What I do think is that people are extremely confused about how this all works, and cloud vendors are all too willing to say "Sure, we can do that." before consulting the tech team or extensively testing the product/service/code/whatever. Add to that the fact that anyone can run and even distribute code on the cloud, and we're in for a bumpy ride.

My main point is that cloud computing is amazing new technology that works extremely well when it is used for its intended purpose - highly parallel multi-threaded applications, such as video encoding or scientific modeling. Remember: cloud computing was originally just a way to rent CPU time in convenient blocks.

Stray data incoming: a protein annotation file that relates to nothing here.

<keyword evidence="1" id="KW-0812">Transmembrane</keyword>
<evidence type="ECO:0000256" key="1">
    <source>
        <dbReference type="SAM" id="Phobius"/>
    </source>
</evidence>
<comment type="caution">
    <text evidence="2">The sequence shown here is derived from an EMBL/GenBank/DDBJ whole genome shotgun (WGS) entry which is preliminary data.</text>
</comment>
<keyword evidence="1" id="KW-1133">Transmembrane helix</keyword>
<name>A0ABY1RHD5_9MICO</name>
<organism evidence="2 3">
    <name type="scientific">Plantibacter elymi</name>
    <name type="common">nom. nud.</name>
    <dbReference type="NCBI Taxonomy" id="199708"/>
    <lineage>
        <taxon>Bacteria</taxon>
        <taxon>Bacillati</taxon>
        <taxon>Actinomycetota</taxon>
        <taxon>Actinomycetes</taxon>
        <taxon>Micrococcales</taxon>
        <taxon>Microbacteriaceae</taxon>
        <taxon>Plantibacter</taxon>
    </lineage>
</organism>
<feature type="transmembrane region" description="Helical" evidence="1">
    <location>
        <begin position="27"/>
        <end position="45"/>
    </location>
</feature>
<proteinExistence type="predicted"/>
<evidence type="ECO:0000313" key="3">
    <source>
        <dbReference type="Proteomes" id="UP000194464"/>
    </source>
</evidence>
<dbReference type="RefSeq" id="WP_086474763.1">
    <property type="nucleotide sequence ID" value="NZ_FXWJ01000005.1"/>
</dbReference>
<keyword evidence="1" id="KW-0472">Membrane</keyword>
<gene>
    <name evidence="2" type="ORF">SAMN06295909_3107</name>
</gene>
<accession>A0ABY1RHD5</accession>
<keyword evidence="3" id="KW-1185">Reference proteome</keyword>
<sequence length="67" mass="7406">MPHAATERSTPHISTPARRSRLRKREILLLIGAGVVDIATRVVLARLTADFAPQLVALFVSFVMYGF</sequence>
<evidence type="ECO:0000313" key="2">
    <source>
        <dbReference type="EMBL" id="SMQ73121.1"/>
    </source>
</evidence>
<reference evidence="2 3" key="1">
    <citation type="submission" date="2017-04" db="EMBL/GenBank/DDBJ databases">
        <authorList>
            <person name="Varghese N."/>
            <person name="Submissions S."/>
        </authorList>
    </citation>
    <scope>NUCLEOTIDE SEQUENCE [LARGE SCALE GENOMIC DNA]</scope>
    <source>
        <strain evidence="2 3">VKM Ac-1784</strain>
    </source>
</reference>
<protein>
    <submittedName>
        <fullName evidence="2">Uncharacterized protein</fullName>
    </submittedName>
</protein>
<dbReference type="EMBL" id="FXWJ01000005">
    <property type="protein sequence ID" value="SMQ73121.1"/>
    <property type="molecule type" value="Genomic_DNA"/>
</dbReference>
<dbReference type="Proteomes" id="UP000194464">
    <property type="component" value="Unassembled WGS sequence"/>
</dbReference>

So what's the difference between that and what we are all trying to do now on the cloud? Lots:

  • We screamed so loud for "disks" that Amazon gave us exactly what we wanted - and other companies followed. Think of the difference - if I hack a single thread (even 100 threads) running arbitrary analysis on a protein sequence, or encoding single frames of video, not only will I have an extremely limited and practically useless piece of your data, you will likely catch and auto-correct the problem when you put the responses back together in your own datacenter.